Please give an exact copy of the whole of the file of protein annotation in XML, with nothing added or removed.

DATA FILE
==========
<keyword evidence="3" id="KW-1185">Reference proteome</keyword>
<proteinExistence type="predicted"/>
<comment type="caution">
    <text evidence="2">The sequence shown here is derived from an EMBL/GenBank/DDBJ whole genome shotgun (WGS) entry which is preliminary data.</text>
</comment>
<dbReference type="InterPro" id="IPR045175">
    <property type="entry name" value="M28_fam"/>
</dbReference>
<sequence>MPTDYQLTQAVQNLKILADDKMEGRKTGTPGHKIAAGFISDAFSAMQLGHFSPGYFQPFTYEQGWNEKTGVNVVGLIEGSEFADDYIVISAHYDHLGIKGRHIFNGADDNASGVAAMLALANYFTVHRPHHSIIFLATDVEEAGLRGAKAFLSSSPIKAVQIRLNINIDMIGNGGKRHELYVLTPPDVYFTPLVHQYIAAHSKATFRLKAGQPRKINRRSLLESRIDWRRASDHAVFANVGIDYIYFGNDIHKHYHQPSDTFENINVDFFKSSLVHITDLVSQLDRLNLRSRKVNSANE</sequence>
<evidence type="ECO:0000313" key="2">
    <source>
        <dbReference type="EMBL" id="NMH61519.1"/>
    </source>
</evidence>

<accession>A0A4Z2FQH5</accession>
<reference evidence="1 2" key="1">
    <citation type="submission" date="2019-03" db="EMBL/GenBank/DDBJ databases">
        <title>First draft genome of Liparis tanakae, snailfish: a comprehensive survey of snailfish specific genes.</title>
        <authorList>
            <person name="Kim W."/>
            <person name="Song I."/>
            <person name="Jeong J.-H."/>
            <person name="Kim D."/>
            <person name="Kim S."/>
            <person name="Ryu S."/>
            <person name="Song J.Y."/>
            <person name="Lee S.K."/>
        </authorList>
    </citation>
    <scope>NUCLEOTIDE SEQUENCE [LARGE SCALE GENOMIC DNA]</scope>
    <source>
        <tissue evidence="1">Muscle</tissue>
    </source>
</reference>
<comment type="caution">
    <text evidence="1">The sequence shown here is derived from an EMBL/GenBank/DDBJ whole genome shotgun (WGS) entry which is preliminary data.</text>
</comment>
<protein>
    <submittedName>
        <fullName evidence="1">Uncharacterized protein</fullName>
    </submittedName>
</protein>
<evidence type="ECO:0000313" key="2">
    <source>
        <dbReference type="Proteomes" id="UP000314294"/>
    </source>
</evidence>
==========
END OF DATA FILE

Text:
<keyword evidence="3" id="KW-1185">Reference proteome</keyword>
<proteinExistence type="predicted"/>
<comment type="caution">
    <text evidence="2">The sequence shown here is derived from an EMBL/GenBank/DDBJ whole genome shotgun (WGS) entry which is preliminary data.</text>
</comment>
<dbReference type="InterPro" id="IPR045175">
    <property type="entry name" value="M28_fam"/>
</dbReference>
<sequence>MPTDYQLTQAVQNLKILADDKMEGRKTGTPGHKIAAGFISDAFSAMQLGHFSPGYFQPFTYEQGWNEKTGVNVVGLIEGSEFADDYIVISAHYDHLGIKGRHIFNGADDNASGVAAMLALANYFTVHRPHHSIIFLATDVEEAGLRGAKAFLSSSPIKAVQIRLNINIDMIGNGGKRHELYVLTPPDVYFTPLVHQYIAAHSKATFRLKAGQPRKINRRSLLESRIDWRRASDHAVFANVGIDYIYFGNDIHKHYHQPSDTFENINVDFFKSSLVHITDLVSQLDRLNLRSRKVNSANE</sequence>
<evidence type="ECO:0000313" key="2">
    <source>
        <dbReference type="EMBL" id="NMH61519.1"/>
    </source>
</evidence>

<accession>A0A4Z2FQH5</accession>
<reference evidence="1 2" key="1">
    <citation type="submission" date="2019-03" db="EMBL/GenBank/DDBJ databases">
        <title>First draft genome of Liparis tanakae, snailfish: a comprehensive survey of snailfish specific genes.</title>
        <authorList>
            <person name="Kim W."/>
            <person name="Song I."/>
            <person name="Jeong J.-H."/>
            <person name="Kim D."/>
            <person name="Kim S."/>
            <person name="Ryu S."/>
            <person name="Song J.Y."/>
            <person name="Lee S.K."/>
        </authorList>
    </citation>
    <scope>NUCLEOTIDE SEQUENCE [LARGE SCALE GENOMIC DNA]</scope>
    <source>
        <tissue evidence="1">Muscle</tissue>
    </source>
</reference>
<comment type="caution">
    <text evidence="1">The sequence shown here is derived from an EMBL/GenBank/DDBJ whole genome shotgun (WGS) entry which is preliminary data.</text>
</comment>
<protein>
    <submittedName>
        <fullName evidence="1">Uncharacterized protein</fullName>
    </submittedName>
</protein>
<evidence type="ECO:0000313" key="2">
    <source>
        <dbReference type="Proteomes" id="UP000314294"/>
    </source>
</evidence>